Considering that Walmart is moving in a tech-centric direction, the company has to maintain a top-notch tech team that can compete with some of the biggest tech companies in the US and its global competitors such as the UK, Dubai, China, and the United Arab Emirates. This massive effort may not be an easy feat, especially as there are many tech talent wars in Silicon Valley that are fueled by Big Data, AI, and other developing technologies. With no comparable historical precedent to draw from, only time will tell if Walmart’s massive gamble will bear fruit.

Walmart’s reach, however, isn’t completely its own idea, especially with Amazon offering their own AWS (Amazon Web Server) service to companies looking to get a Big Data boost via cloud computing. Sensing Amazon’s competitive edge, Walmart has reportedly told vendors to not use AWS in hopes to abate the leaking sensitive data that can give Amazon agile maneuvers to outsmart Walmart’s approach. This exclusivity is not limited to Walmart. Other Amazon competitors, like the supermarket giant Kroger, similarly has instructed its vendors to opt out of AWS for their cloud computing needs to keep its data under the radar. This type of exclusivity demanded by retailers may be a sign of shifting within industry alliances and how connected businesses may or may not be able to fully realize their future outcomes.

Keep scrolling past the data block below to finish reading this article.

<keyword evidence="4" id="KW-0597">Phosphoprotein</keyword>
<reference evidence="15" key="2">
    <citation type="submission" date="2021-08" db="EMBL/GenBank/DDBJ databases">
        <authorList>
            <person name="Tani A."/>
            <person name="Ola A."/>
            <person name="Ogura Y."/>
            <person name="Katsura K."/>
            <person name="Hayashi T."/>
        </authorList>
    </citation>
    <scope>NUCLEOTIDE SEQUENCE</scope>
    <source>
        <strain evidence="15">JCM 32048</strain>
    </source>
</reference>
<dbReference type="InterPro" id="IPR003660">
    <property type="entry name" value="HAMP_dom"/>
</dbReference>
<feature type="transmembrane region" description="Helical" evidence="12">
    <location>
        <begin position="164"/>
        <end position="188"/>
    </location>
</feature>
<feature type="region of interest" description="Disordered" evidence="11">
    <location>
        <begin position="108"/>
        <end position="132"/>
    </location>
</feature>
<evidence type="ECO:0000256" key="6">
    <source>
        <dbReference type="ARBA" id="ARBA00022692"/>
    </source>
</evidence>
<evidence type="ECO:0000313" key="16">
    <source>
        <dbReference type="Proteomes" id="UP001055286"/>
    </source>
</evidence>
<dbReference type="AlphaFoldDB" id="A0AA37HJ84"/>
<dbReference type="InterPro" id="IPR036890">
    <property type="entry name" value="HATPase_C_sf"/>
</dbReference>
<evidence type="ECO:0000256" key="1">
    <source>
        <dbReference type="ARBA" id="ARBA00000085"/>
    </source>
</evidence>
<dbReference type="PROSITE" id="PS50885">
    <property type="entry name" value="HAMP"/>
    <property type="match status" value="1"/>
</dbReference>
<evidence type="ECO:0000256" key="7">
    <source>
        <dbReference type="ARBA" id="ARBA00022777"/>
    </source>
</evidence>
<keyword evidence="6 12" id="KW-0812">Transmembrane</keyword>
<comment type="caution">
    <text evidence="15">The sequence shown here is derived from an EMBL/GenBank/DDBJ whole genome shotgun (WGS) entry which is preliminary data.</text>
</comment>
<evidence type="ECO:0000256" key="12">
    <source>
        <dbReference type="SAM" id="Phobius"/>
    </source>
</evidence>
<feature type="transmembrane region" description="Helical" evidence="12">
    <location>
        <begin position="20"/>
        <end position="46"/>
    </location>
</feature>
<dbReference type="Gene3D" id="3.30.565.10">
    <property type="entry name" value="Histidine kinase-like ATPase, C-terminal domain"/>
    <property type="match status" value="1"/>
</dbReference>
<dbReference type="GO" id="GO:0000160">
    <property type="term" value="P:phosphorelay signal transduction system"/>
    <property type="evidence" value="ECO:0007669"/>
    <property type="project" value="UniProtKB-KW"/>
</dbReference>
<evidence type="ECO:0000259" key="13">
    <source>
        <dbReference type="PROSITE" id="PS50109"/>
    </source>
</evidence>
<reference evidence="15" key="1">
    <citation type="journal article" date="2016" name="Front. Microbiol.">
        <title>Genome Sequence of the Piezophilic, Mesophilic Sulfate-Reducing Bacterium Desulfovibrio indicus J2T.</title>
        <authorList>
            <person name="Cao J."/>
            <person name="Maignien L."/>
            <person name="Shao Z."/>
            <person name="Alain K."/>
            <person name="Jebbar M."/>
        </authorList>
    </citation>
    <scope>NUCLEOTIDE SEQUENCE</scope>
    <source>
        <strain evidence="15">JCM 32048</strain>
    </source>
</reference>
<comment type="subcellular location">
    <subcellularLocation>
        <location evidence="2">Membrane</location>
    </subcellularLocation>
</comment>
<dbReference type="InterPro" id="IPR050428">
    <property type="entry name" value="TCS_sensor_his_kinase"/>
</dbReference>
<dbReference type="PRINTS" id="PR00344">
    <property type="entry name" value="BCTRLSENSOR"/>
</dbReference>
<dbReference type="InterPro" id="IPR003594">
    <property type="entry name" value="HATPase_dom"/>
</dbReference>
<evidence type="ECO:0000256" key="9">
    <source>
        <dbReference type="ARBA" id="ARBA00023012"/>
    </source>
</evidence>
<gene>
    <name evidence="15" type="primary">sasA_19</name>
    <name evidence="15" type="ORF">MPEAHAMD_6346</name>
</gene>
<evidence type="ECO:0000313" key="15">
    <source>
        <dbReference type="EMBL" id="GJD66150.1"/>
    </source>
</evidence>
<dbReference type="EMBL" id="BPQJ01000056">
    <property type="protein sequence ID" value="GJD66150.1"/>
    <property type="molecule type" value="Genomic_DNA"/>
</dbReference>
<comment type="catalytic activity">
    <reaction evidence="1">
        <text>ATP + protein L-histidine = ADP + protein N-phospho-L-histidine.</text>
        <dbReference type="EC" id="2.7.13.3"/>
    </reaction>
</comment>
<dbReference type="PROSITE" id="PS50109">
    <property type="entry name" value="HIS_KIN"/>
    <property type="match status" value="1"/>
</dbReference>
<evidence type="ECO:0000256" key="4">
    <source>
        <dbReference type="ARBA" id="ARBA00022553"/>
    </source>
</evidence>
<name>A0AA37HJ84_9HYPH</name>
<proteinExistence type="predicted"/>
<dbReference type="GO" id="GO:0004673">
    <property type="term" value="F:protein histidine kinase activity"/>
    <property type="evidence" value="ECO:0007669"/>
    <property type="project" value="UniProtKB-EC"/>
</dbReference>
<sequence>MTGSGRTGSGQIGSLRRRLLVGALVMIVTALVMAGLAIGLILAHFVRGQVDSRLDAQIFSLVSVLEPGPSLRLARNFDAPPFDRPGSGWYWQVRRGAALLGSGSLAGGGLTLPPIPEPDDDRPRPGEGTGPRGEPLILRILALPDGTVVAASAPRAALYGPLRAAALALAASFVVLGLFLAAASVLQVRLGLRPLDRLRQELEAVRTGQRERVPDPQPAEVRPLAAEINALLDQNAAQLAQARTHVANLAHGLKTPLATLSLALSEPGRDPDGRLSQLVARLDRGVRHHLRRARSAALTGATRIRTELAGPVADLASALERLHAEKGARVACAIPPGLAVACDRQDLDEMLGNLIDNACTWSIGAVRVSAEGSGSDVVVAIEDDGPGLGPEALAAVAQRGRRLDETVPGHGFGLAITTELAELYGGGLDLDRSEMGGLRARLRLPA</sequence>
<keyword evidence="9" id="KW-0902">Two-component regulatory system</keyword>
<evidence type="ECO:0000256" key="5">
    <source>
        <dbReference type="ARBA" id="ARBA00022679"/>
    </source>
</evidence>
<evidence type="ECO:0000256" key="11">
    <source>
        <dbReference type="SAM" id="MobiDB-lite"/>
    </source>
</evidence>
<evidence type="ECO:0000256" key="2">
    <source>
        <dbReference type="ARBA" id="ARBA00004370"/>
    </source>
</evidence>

In response, Amazon remains unperturbed. After all, the AWS service has prestigious big-money contracts with clients like Disney and the NFL, and still holds 30% of the market share for IaaS (Infrastructure as a Service). In other words, AWS isn’t going away anytime soon. With Walmart’s new capabilities and whether they plan to lease out their digital cloud computing services isn’t known yet, but it isn’t out of the question, according to tech experts.